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5 Different Dress Codes Every Guy Should Know About

Men’s dress codes can be incredibly confusing. Depending on which sources you consult, there can be anywhere from five to seven of them, which can be perplexing in itself. Though intended to guide men on what to wear for certain events, occasions, and situations, the fact that there are few differences between what makes an outfit “business casual” or “smart casual” can also make putting one together even more difficult.

Fear not, though. In this guide, you’ll learn about some of the most common dress codes that you might encounter at workplaces or events, as well as what makes one distinct from the other. Here are the five essential dress codes that every man should be familiar with:

Casual Dress Code

The casual dress code should be the one that’s most familiar to men, as it constitutes a majority of what they wear every day outside of work. It’s the most relaxed out of all the dress codes, which means that practically any ensemble that you feel comfortable in can be considered a casual one.

However, just because it’s supposed to be laid-back doesn’t mean that it has to be sloppy. The idea is to always dress in an elevated way, so leave the oversized shirts and loose pants at home. Keep your look fresh on the weekends with well-fitting clothes. For your bottoms, you can never go wrong with dark-wash denim jeans. As for tops, go for sweaters, t-shirts, Henley’s, or V-necks in soft, relaxed fabrics such as cotton and flannel. Don’t forget to put on a good pair of men’s casual socks and casual shoes such as sneakers, boots, or boat shoes.

Casual is also the area where you have the most room to play with colors and patterns, so don’t be afraid to experiment. However, if you have trouble mixing and matching, you can stick to solids and neutrals for an easier time getting dressed in the morning.

Business Casual Dress Code

Some modern workplaces implement a daily business casual dress code, while others may allow their employees to dress this way only on specific days of the week. Business casual is often mistaken for smart casual, so it’s worth knowing what the key differences are, especially if this dress code becomes part of your working life.

As the name implies, the ensemble has to appear professional, but it doesn’t have to be too stiff or uncomfortable. Essentially, it allows you to ditch the traditional suit-and-tie for something more informal yet refined. Business casual means nice button-ups—always freshly pressed, without a crease in sight. You may be able to get away with dark jeans, depending on your company’s policy, though the safer option is to go for dress pants. Blazers and belts are also good accessories to have on hand. For footwear, stick to leather and go for classic styles, such as loafers or oxfords.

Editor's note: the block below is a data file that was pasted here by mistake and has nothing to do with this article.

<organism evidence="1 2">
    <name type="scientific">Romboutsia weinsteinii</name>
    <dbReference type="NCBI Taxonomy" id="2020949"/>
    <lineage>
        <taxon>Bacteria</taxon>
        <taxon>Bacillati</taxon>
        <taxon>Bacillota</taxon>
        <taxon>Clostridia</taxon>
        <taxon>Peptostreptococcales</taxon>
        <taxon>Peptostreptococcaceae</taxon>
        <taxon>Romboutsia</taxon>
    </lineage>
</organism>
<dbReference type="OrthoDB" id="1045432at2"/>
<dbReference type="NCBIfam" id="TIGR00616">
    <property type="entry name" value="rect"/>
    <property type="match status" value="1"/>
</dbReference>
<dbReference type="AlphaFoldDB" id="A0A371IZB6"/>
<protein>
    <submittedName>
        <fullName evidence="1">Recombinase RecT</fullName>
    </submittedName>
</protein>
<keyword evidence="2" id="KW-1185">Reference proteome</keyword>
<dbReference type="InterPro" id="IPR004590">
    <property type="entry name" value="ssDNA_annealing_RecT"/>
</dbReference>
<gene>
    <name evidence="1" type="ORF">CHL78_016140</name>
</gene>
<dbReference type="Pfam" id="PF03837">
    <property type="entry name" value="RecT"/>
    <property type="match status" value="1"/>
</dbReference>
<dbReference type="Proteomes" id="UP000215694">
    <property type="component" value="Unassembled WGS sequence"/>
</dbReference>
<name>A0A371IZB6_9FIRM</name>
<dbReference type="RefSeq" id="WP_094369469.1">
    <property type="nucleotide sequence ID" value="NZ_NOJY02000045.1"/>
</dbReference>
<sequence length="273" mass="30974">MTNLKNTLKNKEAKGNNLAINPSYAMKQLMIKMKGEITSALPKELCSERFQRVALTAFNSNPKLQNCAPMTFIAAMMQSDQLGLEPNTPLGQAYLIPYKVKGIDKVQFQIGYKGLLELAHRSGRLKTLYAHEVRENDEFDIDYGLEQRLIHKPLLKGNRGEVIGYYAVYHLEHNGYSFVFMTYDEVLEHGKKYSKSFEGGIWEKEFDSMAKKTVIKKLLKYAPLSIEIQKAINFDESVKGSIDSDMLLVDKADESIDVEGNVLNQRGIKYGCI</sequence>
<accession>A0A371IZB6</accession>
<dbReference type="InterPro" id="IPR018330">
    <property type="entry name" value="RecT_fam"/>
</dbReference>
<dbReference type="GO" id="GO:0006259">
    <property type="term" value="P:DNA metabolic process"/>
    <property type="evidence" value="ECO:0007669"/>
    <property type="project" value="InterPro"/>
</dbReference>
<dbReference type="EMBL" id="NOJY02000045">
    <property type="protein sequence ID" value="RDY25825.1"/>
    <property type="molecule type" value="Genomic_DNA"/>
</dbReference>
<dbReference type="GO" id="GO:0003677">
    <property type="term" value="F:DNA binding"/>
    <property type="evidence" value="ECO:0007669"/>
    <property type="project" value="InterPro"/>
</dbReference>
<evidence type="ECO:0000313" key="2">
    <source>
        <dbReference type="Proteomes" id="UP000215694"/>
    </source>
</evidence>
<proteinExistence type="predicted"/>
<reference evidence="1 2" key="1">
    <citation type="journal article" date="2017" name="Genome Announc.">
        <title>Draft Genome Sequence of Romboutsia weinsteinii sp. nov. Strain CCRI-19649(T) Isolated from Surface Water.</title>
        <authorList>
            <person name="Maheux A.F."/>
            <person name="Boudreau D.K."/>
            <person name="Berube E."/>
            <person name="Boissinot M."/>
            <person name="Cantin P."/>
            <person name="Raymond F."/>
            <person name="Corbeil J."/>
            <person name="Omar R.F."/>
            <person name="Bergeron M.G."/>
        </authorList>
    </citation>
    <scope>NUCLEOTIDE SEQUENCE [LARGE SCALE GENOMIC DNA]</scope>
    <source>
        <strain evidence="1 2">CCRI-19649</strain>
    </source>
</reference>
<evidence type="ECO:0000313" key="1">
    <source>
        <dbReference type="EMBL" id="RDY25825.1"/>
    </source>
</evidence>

Smart Casual Dress Code

In a lot of ways, keeping to a smart casual dress code should be enough for most workplaces. That said, smart casual is a dress code that is usually intended for special events and occasions. This makes it more of an opportunity to showcase your personal style than a dress code that’s only functional and utilitarian.

To go smart casual, take business casual staples, have them altered to fit closer to your body, and add standout accessories. Hit the right note by sticking to earth tones and colors like navy, and staying away from grey or black. Grey is often considered too business casual, while black is thought of as too formal.

Semi-formal Dress Code

Some guides refer to the semi-formal dress code as the standard business dress code. Others call it the professional dress code. It should be quite self-explanatory as to why: this is the power suit, complete with tie. In the workplace, colors like gray and navy blue are your best friend. Black suits are typically reserved for special occasions. You can also experiment with subtle patterns such as pinstripes. For footwear, only oxfords, derby shoes, and other types of formal shoes should be considered.

Since this is one of the stricter dress codes, it can be a little restrictive, making it difficult to express your personal style. This is where accessories come in. Add a nice watch or a pocket square in your favorite color, or go for a nice tie in a shade or pattern that matches the rest of the ensemble.

Black Tie Dress Code

The black tie dress code is reserved exclusively for the most special occasions you’ll attend, such as your wedding or a gala. Here, the rules are even stricter: no colors outside of black or white are allowed. This is the dress code that the sharp black suit belongs to, as well as the traditional tuxedo. For footwear, only dress shoes are acceptable.

 

Dress codes can feel inscrutable, but with a bit of research, you should soon be able to identify the subtle differences. After that, you’ll feel more confident that you’re dressing correctly, no matter what the occasion.

Award-winning writer, blogger, social media consultant and charity campaigner. Social Media Manager for BritMums, the UK's largest parent blogging network Freelance clients include Firefly Communications and Save the Children UK. Works with brands on marketing projects. Examples include Visit Orlando, Give As You Live, Coca-Cola and Kodak. Cambridge Law graduate with many years experience working across three sectors in advice, media relations, events, training and project management. Available for hire at affordable rates.

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